Road Trip: Commie Style


All tunnels are well marked identifying traffic moving in both directions, the speed limit (kilometers per hour here), and whether passing is allowed or not.
austrian tunnelSome of the tunnels can be quite long and expensive but I get a kick out of driving through a mountain. Sure beats driving around it! Most tunnels will show you every half a mile or so how many kilometers are in either direction of the tunnel. The Karawankentunnel from the border with Slovenia up the Austrian Alps is 5 miles long and costs $7 Euros to traverse. It was completed in 1991 and shortly after completion, it was briefly seized by the Yugoslav People's Army.  

Don't get caught on camera! Austria happens to be home to a bridge-tunnel-speed camera-repeat system of roadways. There are speed cameras before almost every tunnel and sporadically placed to keep you on your toes. But they are very well identified so as long as you fixate on those signs or assign a navigator as your lookout, you should spot them in enough time to adjust your speed. If you don't, you'll get a ticket a few months later in the mail!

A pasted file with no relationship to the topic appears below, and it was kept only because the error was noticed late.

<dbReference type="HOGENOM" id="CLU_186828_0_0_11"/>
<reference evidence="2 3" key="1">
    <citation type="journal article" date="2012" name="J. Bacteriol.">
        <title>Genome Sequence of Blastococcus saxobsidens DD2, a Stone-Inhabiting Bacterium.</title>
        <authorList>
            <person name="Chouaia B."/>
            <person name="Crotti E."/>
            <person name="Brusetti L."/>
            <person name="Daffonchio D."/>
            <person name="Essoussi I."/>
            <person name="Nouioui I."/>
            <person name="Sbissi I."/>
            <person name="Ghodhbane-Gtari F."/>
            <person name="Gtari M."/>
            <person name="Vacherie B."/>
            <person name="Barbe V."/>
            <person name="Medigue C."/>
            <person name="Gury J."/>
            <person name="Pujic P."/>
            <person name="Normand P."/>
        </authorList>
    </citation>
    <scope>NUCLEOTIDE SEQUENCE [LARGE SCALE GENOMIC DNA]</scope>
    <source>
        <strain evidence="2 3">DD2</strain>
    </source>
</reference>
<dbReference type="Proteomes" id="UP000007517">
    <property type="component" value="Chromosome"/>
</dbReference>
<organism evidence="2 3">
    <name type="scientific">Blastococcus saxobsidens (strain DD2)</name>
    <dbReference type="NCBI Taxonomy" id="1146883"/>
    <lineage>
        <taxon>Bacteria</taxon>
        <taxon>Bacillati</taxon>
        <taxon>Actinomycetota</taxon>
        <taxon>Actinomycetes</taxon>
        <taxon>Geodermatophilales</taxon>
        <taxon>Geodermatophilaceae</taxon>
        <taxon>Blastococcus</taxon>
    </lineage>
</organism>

Since Slovakia gained its independence in 1993, it has become home to a large number of car manufacturers from Volkswagen (Bratislava) and Puegeot Citroen (Trnava) to Kia (Zilina). Skoda also produces cars out of its partnership with VW. Automotive parts production have increased tenfold and even R&D in electric vehicles has taken off. There are advertisements everywhere for car manufacturers and tire companies.


BratislavaLove the checkered flag roof and trim…
Hungarian borderThe border between Slovakia and Hungary is (a few months ago at least) a vast, desolate space of abandoned border posts. 

Purchasing a toll in Hungary proved to be more confusing than most countries to the west. Pulling up to the overgrown remains of what was once a pretty solid border, there were no signs where to purchase the toll. In fact, there were hardly any signs of life. Stumbling upon the correct office, the lady officiating spoke no English. In some version of pidgin sign language and me making it rain Hungarian forints, she indicated she needed the Panda's license plate number. Vignettes in Hungary are actually not windshield stickers, but license plate scanners you pass through on the highway that check against the database from which the government gifts you a souvenir in ticket form.

I later discovered you can actually buy this toll online which I'd highly recommend. The penalty for getting caught without purchasing a toll is about $140,000 HUF (forints), which even with the exchange rate (a decent beer is $1-2) is a still formidable $500 USD. Most other countries affiliated to the Euro run fines of $250-300 EU for a vignette that costs about $10 for 7-10 days of travel. Vignettes for Slovakia and Austria are also available online though it doesn't appear there is any discount for purchasing ahead of time.

Leave a Reply

Your email address will not be published. Required fields are marked *